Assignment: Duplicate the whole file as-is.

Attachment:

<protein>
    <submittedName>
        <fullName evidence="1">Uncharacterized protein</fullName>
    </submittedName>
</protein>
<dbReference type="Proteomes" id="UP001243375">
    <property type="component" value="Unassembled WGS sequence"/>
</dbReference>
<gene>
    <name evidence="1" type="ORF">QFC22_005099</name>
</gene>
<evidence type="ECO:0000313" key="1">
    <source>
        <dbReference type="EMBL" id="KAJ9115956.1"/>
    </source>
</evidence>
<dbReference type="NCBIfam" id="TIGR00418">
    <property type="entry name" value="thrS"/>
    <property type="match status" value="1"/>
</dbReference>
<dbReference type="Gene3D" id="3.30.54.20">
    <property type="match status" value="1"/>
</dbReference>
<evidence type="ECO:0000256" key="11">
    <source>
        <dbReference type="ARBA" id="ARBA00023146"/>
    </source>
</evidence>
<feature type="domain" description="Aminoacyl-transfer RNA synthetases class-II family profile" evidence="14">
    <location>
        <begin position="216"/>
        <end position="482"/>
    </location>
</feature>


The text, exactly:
<protein>
    <submittedName>
        <fullName evidence="1">Uncharacterized protein</fullName>
    </submittedName>
</protein>
<dbReference type="Proteomes" id="UP001243375">
    <property type="component" value="Unassembled WGS sequence"/>
</dbReference>
<gene>
    <name evidence="1" type="ORF">QFC22_005099</name>
</gene>
<evidence type="ECO:0000313" key="1">
    <source>
        <dbReference type="EMBL" id="KAJ9115956.1"/>
    </source>
</evidence>
<dbReference type="NCBIfam" id="TIGR00418">
    <property type="entry name" value="thrS"/>
    <property type="match status" value="1"/>
</dbReference>
<dbReference type="Gene3D" id="3.30.54.20">
    <property type="match status" value="1"/>
</dbReference>
<evidence type="ECO:0000256" key="11">
    <source>
        <dbReference type="ARBA" id="ARBA00023146"/>
    </source>
</evidence>
<feature type="domain" description="Aminoacyl-transfer RNA synthetases class-II family profile" evidence="14">
    <location>
        <begin position="216"/>
        <end position="482"/>
    </location>
</feature>